Human faces from Indonesia's killing fields

2 Comments
02 December 2015 | Tim Kroenert

Adi was born after the 1965 atrocities, but his older brother Ramli was killed during them. He watches filmed interviews in which the perpetrators laughingly detail Ramli's murder, before going to confront and question them. These encounters are emblematic of a new generation of Indonesian seeking enlightenment from a former generation who find it less painful, or simply more beneficial, to forget. But Adi doesn't seek to humiliate or denigrate. He seeks the seeds of reconciliation in shared humanity.


Abuse survivor's other superpowers

1 Comment
18 November 2015 | Tim Kroenert

Following its whitewashing of 'wife-beater' Ant-Man and the Black Widow slut-shaming debacle, Marvel has a long way to go to show it is not one big boys club. Alias, basis of the new series Jessica Jones, is one example of a modern day Marvel comic that, in the words of pop culture critic Roz Kaveney, offers a 'rebuke to the convenient pieties of the comic book', by proving that comics can be thematically rich, and can take serious issues — such as the physical and sexual abuse of women by men — seriously.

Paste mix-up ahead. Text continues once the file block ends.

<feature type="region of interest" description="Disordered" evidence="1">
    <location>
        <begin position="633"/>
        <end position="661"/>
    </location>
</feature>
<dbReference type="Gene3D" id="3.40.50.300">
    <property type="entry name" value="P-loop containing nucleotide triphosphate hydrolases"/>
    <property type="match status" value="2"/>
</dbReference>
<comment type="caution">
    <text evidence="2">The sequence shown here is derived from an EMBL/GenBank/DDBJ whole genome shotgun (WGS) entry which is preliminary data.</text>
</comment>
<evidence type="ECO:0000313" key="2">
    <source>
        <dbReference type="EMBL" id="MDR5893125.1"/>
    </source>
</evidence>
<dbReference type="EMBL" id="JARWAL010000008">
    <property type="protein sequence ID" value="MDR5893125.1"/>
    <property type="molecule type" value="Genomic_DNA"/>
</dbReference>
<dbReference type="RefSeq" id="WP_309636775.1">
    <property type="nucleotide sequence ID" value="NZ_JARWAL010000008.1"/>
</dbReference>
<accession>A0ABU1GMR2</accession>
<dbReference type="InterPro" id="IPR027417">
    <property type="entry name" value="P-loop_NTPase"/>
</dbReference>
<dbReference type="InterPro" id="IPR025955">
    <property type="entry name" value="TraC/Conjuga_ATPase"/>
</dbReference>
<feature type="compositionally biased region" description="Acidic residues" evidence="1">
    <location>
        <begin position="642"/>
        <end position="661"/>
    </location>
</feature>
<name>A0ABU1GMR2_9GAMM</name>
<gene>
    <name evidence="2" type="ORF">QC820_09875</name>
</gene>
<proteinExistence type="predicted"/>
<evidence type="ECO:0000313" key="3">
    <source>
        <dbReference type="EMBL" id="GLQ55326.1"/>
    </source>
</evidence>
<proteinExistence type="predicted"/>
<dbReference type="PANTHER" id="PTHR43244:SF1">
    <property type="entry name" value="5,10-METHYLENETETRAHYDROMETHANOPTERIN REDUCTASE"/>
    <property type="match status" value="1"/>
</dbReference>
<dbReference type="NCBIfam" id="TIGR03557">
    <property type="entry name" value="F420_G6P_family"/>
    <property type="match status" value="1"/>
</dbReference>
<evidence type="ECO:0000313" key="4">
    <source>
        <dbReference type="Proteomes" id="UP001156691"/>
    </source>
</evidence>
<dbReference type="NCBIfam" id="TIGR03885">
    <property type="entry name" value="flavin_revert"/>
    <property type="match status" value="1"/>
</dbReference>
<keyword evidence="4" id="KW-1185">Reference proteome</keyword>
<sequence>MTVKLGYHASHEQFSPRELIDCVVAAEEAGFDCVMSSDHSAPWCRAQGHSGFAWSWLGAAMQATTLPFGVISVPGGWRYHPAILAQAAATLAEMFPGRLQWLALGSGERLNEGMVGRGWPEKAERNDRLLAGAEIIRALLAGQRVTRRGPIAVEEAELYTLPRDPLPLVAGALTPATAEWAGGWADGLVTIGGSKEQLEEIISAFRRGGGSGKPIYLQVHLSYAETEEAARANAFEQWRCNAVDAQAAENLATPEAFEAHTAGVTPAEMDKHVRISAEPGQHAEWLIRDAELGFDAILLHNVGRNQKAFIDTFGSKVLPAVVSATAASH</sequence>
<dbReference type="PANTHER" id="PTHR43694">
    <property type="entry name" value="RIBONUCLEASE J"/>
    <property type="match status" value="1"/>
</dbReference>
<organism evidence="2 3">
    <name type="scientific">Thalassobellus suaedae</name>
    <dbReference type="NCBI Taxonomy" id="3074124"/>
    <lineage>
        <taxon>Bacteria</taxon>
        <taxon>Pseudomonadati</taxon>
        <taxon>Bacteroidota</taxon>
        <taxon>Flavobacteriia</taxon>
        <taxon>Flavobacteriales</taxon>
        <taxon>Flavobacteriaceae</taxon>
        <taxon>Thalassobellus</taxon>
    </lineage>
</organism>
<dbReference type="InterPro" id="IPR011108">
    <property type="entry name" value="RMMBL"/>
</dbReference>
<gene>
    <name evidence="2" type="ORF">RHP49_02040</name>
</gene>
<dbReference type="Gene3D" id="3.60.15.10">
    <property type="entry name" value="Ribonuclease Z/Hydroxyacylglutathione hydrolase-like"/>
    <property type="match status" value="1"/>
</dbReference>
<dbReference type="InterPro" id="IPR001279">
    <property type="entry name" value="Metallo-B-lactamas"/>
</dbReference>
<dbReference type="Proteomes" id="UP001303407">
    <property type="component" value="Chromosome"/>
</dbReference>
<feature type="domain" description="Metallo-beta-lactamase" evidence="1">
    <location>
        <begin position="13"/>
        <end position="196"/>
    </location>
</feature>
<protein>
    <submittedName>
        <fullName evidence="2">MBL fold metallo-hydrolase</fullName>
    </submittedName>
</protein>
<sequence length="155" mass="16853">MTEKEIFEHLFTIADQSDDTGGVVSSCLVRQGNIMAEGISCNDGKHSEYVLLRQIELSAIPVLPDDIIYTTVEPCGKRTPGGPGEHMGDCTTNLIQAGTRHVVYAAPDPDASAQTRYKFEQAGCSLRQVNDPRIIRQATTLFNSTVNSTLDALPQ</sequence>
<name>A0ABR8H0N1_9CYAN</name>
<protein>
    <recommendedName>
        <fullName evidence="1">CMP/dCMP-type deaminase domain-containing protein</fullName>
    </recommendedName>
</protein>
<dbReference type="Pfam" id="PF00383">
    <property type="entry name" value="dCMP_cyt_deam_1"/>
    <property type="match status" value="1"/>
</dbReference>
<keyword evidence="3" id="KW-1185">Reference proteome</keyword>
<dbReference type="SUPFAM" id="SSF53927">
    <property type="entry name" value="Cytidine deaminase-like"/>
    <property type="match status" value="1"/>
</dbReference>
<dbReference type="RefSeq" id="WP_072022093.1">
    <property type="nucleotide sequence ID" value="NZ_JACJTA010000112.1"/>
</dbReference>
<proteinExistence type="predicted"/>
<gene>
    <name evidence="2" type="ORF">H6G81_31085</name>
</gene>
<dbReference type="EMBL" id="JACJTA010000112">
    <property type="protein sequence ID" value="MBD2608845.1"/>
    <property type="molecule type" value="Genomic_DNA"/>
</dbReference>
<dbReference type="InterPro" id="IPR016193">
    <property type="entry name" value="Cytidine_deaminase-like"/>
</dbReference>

Eviction porn has ethical foundations

1 Comment
11 November 2015 | Tim Kroenert

Against the backdrop of the crash of the US housing market, we linger on the lurid details of families' removal from the brick boxes that have been their homes for decades. We can only watch as they cycle through stages of denial, bargaining, fury and grief. These are well meaning people who have innocently fallen foul of a system that deals in laws and dollars, not humanity. It is a system so corrupt it turns the exploited into exploiters; where its desperate victims embrace corruption in turn as a means of survival.


A Taliban bullet didn't keep her down

2 Comments
05 November 2015 | Tim Kroenert

Pakistani teenager Malala Yousafzai came to international prominence in 2012 after being shot in the head by a Taliban gunman, for her advocacy for girls' education. He Named Me Malala ponders whether her father shares indirect responsibility for the shooting, as he encouraged her advocacy. The question of exploitation is relevant whenever a child enters the public gaze, but here it threatens to undermine Malala's own agency, as a young woman who can think, speak and act powerfully on her own behalf.


Monsters of marriage

28 October 2015 | Tim Kroenert

The Loners are not merely hapless prey, but represent a kind of ideological resistance. They enforce singleness as brutally as The Hotel does couplehood, and a night-time raid on The Hotel has strong overtones of terrorism. It's another layer to Lanthimos' kaleidoscopic allegory — a commentary on radicalisation, with this brutal underground existing as a direct result of the oppression enacted within an equally brutal mainstream. They are two faces of the same violence.